Recognition & Reward – Everyday Recognition

By Douglas Weinstein
Published on: March 9, 2017

This is part 2 in a 6 part series.  To read part 1, click here.

In Part 1, we looked at the definition and background information regarding recognition and reward programs.  What they are all about and why you should implement one in your business to propel growth and retain valued employees.  Today we’re going to look at the most basic form of recognition.  Recognition that doesn’t cost a dime.   It’s called Day to Day Recognition.

As the name implies, this is really pretty straightforward.  Someone does something good for the company (team), they get a shout-out.  “Hey everybody, Suzie just knocked one out of the park.  Let’s give her a round of applause.”

In many companies that I have been around – companies that have a solid, upbeat culture – this is a natural occurrence.  Many of you reading this are probably thinking that your company already has this part of the recognition game plan down pat.  But in reality, it’s a little bit more involved than just applauding the obvious.

The kind of day to day recognition that really sticks and has a powerful effect on employees is the thoughtful, observant, timely recognition that takes a lot of practice to master.  You have to have your eyes open and your ears to the ground.  Some examples:

An employee who does something on a regular basis that adds something special to the company, but is now just taken for granted.  Don’t take it for granted, say thank you in front of the entire company.

An employee (Bob) who has made it public that they have a big dinner party they’re throwing on Friday night.  Announce to your team at 2 pm on Friday that you think it would be a good idea, based on the great work Bob has been doing lately, that Bob takes the rest of the afternoon off because you know he has a lot of prep work to do for his big dinner party.  (Recognition and Reward!)

Day to day recognition has 3 basic components:

Frequency – day to day recognition has to be repetitive and frequent.  It should become part of your company culture.  This takes practice on everyone’s part.  Some people are not prone to being as thoughtful as others, and some are shy when it comes to speaking up in presence of their bosses.  (Much less their bosses’ bosses!)  This takes time and it has to be worked on, just like any other techniques you train your people for.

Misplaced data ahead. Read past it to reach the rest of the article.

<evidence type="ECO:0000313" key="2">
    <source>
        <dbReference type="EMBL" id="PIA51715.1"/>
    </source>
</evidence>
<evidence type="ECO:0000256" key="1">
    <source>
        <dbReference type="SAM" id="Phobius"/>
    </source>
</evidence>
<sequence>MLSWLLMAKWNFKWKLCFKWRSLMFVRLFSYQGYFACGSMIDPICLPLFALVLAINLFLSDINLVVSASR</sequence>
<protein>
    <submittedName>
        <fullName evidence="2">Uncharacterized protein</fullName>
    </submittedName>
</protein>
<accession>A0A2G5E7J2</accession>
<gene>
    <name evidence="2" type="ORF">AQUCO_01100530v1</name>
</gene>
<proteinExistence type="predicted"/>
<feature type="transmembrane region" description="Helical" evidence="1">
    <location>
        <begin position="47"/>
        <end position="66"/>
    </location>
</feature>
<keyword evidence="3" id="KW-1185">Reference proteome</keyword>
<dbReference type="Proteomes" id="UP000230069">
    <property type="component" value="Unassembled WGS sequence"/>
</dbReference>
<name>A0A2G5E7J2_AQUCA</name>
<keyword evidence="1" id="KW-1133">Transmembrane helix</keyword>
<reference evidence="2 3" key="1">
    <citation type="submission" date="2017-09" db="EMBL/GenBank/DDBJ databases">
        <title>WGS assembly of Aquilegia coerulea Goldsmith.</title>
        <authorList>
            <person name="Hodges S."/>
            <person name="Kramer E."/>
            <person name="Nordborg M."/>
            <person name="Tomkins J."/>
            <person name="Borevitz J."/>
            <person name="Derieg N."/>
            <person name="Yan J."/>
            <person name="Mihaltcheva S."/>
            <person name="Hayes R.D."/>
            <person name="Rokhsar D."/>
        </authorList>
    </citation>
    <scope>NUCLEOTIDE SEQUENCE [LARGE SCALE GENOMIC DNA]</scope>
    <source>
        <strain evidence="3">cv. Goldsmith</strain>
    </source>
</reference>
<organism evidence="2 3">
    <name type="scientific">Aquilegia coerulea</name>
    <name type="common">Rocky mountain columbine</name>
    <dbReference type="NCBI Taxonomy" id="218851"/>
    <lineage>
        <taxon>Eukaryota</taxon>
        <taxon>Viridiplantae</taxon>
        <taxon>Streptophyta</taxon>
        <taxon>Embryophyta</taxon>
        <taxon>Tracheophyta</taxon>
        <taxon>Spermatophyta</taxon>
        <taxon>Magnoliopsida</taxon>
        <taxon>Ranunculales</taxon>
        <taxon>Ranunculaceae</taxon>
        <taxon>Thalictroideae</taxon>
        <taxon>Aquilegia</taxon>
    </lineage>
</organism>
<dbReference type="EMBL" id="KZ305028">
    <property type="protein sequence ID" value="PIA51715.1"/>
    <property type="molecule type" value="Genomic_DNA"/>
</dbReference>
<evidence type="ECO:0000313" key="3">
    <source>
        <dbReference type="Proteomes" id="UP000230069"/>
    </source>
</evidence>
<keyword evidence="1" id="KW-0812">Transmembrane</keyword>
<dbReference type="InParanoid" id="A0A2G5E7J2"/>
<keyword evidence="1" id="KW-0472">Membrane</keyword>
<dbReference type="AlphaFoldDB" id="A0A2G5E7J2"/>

Specific – identify exactly what you are recognizing someone for.  It’s not just about someone being valuable to the company.  It’s about someone going above and beyond the call of duty, it’s about someone putting some extra effort into their work, it’s about someone helping the team.  Be specific.

Timely – recognize in a timely fashion.  Don’t wait until the end of the day.  When you notice someone doing something exemplary, let them know you just wanted to say thanks.

This type of recognition really doesn’t cost you anything and if you practice, practice, practice, you’ll find it doesn’t take up a lot of your time.  Everyone in your company has to get with this program, not just the owner.  Get your people appreciating each other’s work and you will see the pride factor start to infect your workplace.  Your employees will feel appreciated and that will translate into their being great ambassadors for your company.  You’ve heard that happy cows make great cheese?  Happy employees make for great customers.

Part 3 – Above and Beyond Recognition

Douglas Weinstein

Douglas Weinstein

Doug is the Editor and co-founder of the Technology Insider Group and Technology Designer Magazine. Previously, he was the Executive Director and co-founder of the Elf Foundation, a non-profit organization that created Room of Magic entertainment theaters in children's hospitals across North America.

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